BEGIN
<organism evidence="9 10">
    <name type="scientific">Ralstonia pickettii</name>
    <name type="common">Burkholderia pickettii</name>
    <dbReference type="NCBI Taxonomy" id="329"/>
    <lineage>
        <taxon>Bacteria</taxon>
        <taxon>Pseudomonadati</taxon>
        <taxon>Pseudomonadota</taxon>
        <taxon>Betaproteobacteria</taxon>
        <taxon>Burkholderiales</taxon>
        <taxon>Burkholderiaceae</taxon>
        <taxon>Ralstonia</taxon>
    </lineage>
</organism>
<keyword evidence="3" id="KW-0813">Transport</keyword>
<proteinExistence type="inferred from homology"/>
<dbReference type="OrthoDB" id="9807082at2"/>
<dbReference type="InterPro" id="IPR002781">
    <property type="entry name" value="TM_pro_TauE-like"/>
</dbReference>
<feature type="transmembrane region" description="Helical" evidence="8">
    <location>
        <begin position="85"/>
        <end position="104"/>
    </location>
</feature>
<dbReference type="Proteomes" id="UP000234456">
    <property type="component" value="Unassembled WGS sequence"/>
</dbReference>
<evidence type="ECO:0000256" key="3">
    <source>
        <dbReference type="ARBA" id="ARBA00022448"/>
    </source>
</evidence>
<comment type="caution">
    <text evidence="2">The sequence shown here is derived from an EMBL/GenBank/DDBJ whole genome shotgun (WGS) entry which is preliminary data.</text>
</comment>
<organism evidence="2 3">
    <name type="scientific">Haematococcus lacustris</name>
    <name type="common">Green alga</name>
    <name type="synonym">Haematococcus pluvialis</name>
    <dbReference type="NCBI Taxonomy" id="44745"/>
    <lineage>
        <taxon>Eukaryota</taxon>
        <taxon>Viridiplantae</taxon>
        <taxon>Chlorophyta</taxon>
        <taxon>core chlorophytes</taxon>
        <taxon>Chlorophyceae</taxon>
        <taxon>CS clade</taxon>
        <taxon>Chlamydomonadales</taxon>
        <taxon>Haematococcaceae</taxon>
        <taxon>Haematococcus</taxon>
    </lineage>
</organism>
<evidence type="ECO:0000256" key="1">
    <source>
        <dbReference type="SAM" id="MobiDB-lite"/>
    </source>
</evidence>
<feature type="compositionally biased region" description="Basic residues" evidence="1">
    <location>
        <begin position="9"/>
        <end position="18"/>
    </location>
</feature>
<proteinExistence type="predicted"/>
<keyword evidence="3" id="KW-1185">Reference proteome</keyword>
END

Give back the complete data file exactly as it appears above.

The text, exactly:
<organism evidence="9 10">
    <name type="scientific">Ralstonia pickettii</name>
    <name type="common">Burkholderia pickettii</name>
    <dbReference type="NCBI Taxonomy" id="329"/>
    <lineage>
        <taxon>Bacteria</taxon>
        <taxon>Pseudomonadati</taxon>
        <taxon>Pseudomonadota</taxon>
        <taxon>Betaproteobacteria</taxon>
        <taxon>Burkholderiales</taxon>
        <taxon>Burkholderiaceae</taxon>
        <taxon>Ralstonia</taxon>
    </lineage>
</organism>
<keyword evidence="3" id="KW-0813">Transport</keyword>
<proteinExistence type="inferred from homology"/>
<dbReference type="OrthoDB" id="9807082at2"/>
<dbReference type="InterPro" id="IPR002781">
    <property type="entry name" value="TM_pro_TauE-like"/>
</dbReference>
<feature type="transmembrane region" description="Helical" evidence="8">
    <location>
        <begin position="85"/>
        <end position="104"/>
    </location>
</feature>
<dbReference type="Proteomes" id="UP000234456">
    <property type="component" value="Unassembled WGS sequence"/>
</dbReference>
<evidence type="ECO:0000256" key="3">
    <source>
        <dbReference type="ARBA" id="ARBA00022448"/>
    </source>
</evidence>
<comment type="caution">
    <text evidence="2">The sequence shown here is derived from an EMBL/GenBank/DDBJ whole genome shotgun (WGS) entry which is preliminary data.</text>
</comment>
<organism evidence="2 3">
    <name type="scientific">Haematococcus lacustris</name>
    <name type="common">Green alga</name>
    <name type="synonym">Haematococcus pluvialis</name>
    <dbReference type="NCBI Taxonomy" id="44745"/>
    <lineage>
        <taxon>Eukaryota</taxon>
        <taxon>Viridiplantae</taxon>
        <taxon>Chlorophyta</taxon>
        <taxon>core chlorophytes</taxon>
        <taxon>Chlorophyceae</taxon>
        <taxon>CS clade</taxon>
        <taxon>Chlamydomonadales</taxon>
        <taxon>Haematococcaceae</taxon>
        <taxon>Haematococcus</taxon>
    </lineage>
</organism>
<evidence type="ECO:0000256" key="1">
    <source>
        <dbReference type="SAM" id="MobiDB-lite"/>
    </source>
</evidence>
<feature type="compositionally biased region" description="Basic residues" evidence="1">
    <location>
        <begin position="9"/>
        <end position="18"/>
    </location>
</feature>
<proteinExistence type="predicted"/>
<keyword evidence="3" id="KW-1185">Reference proteome</keyword>